Guys. I think I’ve found my holy grail pants. For *real*. I’ve wanted a pair of sailor pants forever. Seriously. At least 10 years. When I made my big Hot Patterns purchase two years ago, this pattern was the first I put in my cart. I even muslined it a few years ago, liked the fit, but just never got around to sewing it.
I love these pants. They are everything I wanted in sailor pants. Plus, they are a really really good cut for me. I only have glowing remarks about the draft and pattern itself. I did make two muslins, but that was to check fit. I’ve taken lots of photos because I would have found some more helpful in construction / picturing final product.
Fabric: Super heavy, cotton / linen blend from A Fabric Place /Michaels about three years ago. They kind of wrinkle when you look at them. I used the khaki version for the Burda trench/ safari jacket and skirt. I am nervous that there was NO stretch in the material. These pants are snug on me and I’m worried that I’m one potato chip away from splitting them. Hence, my desire for some stretch. They did not feel this snug in my two muslins! I swear!
Pattern Alterations: I made a swayback adjustment by extending the back curve and adding about a one inch wedge through the hip. I cut a size 12 and these fit nicely.
There is some fabric folding at my crotch, but consensus at the office is if the waist was snugger and stayed up higher, those go away. That being said, I think they are slim fit.
There’s loads of chatter about HP directions. I sew with Burda! The directions overall were fine. Yes, a little sparse in comparison to Big 4. But, inline with Jalie and Burda. And, I think that chatter is from the early days when there were directions and no diagrams. This pattern has diagrams — without which I do not think I could have sewn these! **ETA: Trudy at Hot Patterns reminded me that they now post tutorials on YouTube.
For this pattern, the main thing to remember is that the front ‘dart’ is not a dart. Those two lines are in fact the stitchlines. Erica has a helpful diagram.
Because the fabric is all natural, I expect it grow like my linen pants. So, I used twill tape in the upper waistband to prevent stretching. But, I would like it to stretch everywhere else! I’m reminding myself that jeans used to not have lycra and they stretched…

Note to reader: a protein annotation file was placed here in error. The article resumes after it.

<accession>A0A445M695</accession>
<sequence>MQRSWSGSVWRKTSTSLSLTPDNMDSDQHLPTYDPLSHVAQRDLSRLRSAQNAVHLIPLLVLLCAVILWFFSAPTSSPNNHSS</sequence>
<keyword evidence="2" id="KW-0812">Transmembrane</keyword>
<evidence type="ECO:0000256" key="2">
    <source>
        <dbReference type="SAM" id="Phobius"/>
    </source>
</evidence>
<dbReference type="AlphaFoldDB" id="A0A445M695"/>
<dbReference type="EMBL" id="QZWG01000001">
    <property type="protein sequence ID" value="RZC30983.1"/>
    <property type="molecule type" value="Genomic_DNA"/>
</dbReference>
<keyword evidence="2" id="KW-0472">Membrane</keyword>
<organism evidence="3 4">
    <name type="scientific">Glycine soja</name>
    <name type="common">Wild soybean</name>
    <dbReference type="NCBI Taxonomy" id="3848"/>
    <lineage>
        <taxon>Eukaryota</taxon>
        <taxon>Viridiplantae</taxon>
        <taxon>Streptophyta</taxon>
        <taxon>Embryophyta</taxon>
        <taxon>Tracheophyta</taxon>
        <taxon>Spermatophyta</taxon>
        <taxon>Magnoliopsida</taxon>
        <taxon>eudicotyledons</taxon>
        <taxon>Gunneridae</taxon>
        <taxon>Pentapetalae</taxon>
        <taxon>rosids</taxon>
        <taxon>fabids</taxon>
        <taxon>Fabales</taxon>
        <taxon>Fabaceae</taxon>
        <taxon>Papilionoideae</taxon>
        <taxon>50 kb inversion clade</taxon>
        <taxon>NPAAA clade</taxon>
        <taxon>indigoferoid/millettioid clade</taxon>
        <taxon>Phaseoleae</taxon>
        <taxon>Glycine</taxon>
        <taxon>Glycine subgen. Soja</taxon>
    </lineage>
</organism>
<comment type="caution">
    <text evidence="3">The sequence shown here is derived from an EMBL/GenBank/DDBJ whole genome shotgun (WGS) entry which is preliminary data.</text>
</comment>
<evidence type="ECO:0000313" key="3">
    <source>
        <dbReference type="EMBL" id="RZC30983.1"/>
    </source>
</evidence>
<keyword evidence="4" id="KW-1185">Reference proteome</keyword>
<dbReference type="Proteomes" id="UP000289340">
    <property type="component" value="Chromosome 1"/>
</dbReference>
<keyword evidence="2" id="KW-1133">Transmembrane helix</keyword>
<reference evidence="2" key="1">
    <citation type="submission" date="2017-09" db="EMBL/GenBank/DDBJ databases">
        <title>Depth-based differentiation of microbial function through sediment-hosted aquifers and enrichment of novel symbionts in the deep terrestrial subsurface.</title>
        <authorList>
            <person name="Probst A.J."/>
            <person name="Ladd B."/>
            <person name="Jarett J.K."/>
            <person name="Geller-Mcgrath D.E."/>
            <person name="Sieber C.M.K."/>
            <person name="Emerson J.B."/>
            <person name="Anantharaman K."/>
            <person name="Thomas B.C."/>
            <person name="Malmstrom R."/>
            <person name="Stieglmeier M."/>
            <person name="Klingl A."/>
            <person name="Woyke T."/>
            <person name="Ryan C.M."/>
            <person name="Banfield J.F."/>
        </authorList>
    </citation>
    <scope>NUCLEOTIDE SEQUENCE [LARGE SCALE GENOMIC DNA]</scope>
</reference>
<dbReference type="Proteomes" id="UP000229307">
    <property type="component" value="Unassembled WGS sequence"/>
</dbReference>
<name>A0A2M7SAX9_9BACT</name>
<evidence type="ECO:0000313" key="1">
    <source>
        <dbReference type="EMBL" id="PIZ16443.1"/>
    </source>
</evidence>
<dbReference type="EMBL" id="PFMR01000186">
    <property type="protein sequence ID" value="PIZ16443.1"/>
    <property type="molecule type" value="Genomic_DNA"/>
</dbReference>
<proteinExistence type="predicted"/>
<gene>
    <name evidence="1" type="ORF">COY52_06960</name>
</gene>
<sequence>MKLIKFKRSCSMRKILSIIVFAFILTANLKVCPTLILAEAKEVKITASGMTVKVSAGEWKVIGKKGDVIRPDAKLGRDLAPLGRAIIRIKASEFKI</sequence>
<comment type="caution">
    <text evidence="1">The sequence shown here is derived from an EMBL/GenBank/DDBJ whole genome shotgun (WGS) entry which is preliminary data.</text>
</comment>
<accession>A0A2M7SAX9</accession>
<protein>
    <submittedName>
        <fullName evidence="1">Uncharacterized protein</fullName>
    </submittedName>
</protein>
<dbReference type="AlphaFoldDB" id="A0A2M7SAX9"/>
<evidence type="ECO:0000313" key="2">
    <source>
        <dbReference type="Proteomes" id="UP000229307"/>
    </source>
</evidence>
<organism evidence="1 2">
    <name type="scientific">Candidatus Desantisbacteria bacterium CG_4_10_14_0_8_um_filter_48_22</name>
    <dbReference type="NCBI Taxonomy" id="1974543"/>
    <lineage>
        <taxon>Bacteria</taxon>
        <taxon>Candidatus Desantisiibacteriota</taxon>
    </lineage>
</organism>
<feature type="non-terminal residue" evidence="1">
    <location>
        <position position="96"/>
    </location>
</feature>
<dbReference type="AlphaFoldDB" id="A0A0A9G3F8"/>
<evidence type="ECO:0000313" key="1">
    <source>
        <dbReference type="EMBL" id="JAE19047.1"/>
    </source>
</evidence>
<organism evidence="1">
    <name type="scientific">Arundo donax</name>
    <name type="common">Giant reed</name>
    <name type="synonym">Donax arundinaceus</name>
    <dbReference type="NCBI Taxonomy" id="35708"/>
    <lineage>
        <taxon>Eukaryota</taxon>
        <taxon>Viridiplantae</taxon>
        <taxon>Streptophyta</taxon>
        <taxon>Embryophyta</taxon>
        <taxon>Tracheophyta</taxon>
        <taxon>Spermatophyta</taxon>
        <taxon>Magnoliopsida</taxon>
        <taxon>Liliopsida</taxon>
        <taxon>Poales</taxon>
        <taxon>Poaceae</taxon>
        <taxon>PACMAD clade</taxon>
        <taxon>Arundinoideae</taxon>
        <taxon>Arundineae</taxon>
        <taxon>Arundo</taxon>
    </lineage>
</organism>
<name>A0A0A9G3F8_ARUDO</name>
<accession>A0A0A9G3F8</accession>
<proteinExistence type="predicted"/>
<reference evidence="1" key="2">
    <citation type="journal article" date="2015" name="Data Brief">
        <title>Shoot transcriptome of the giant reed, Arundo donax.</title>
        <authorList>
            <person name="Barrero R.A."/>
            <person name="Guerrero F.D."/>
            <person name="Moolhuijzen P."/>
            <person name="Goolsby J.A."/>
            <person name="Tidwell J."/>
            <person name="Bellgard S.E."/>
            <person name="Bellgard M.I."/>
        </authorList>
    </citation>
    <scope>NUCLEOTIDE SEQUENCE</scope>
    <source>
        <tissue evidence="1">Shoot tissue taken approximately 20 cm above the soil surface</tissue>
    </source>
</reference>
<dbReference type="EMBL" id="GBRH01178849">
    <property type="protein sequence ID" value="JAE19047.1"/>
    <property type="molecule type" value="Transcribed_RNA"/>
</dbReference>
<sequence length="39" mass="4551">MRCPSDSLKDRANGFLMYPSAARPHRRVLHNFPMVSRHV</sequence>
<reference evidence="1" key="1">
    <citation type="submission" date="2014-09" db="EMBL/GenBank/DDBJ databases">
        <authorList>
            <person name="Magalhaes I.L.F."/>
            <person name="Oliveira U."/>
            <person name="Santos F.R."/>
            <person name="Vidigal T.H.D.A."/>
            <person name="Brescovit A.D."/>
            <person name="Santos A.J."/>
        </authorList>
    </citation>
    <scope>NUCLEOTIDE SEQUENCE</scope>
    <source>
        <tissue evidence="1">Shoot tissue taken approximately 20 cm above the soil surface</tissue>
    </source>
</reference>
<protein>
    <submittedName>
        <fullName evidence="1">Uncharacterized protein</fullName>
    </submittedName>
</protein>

I wish I had used twill tape and re-shaped the flap a bit. The upper edge follows the curve of pants / waistband, but I would like like it more straight across the top and the upper edge stabilised with twill tape too. Especially because I used cream topstitching, I feel like the flap is smiling against my stomach.
I serged my finishes. These are unlined and would have looked gorgeous with bias binding for the finish. Next time, that’s what I’ll do.
The facing is seersucker left over from a vest project.
I struggled with buttons. I was afraid if they were too bold, I’d limit myself from wearing ‘statement’ pants. If they were too subtle, what a waste all the details would have been. I also couldn’t decide on top stitching or not. I am terrible at making these kind of choices.
I did make the buttonholes 1/2 inch from the edge. I think I could have done 3/8 or so and been happier. My buttons are 1/2 inch as recommended by the pattern. I think they are a little small. Not terribly. That being said, I FREAKIN’ LOVE these black buttons with gold anchors. There is no button placement guide on the pattern. Which I kind of like because you may not always want the same button size recommended.
The design is based on a Marc Jacobs sailor pants.
Last thing, the vent in the back. So, I was going to leave this off b/c I wasn’t sure it was ‘classy’ enough for work.
But, it’s such an interesting detail (and straight from the inspiration) I couldn’t resist. I’m also happy to report that my underwear don’t show.
But, I HATE EYELETS. These inserted like crap and don’t look good from the back. There is so much fray check on these holes I think they are emitting toxic fumes.
Note the graveyard of badly applied eyelets.
I’m hoping to take them to NYC with me soon and have them done professionally. Or, take them out and use my eyelet template on my automatic buttonholer. The pattern directions don’t have a suggestion on where to place the eyelets.
Overall, I’m THRILLED. I’ll have these in time for Baltimore’s Navy Week / Star-Spangled Sailabration in June. I have serious stunt / theme dressing planned for June 🙂
My pattern review is here
Notes on construction details (these are just some notes I made to myself while sewing that I was unclear about upon first approach. Nothing is ‘wrong’ — just more detail for me.
First, I my preferred method of pant construction is to sew the waist band on to each leg piece. Then assemble to pants at the side and front seams. Personally, I find it much easier to take in the waist (common for me) this way. I haven’t quite worked out how I would do that with these pants. Luckily, I muslined first and they fit fine at the waist. But, could be 1/2 inch to 1 inch snugger.
Step 2: My stand is not finished at the bottom as I missed the step on sewing the short ends.
Step 4: You want to use the non-intefaced pieces
Step 5: If you are serging, I recommend you finish all the front button. See my photo below for which edges are left exposed
Step 6: When joining the facings, you’ll do so right sides together
Step 8: ‘Join the fabric layer’ means right sides together and as noted above, that’s not a dart. One is your ‘stitchline’
Topstitching back: the line drawing for pattern has topstitching only going up to the waistline. I thought it looked ‘short’ and extended onto and through the waistband.